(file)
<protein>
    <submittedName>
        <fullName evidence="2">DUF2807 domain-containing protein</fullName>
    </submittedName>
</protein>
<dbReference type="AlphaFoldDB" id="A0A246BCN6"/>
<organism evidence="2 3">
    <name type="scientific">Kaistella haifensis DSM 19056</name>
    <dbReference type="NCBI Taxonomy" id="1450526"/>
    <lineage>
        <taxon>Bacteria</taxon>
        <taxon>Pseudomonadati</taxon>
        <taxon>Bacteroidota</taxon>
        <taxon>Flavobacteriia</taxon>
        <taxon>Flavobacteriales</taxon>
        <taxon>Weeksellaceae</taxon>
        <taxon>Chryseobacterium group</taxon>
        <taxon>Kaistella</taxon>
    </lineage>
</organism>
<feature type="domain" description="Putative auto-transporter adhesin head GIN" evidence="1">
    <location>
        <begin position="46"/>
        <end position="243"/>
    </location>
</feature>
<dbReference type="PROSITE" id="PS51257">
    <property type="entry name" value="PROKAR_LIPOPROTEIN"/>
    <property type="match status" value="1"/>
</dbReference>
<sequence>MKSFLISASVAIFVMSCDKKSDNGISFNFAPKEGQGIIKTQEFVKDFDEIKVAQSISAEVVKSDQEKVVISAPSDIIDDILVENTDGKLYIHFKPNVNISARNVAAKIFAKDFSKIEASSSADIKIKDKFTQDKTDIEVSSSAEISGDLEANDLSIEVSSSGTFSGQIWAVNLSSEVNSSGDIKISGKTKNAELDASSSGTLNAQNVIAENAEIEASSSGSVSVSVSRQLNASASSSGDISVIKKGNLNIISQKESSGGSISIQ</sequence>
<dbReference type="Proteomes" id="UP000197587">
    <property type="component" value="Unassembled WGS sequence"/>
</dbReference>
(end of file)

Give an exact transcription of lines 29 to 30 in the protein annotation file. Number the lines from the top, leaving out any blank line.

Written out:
    <property type="match status" value="1"/>
</dbReference>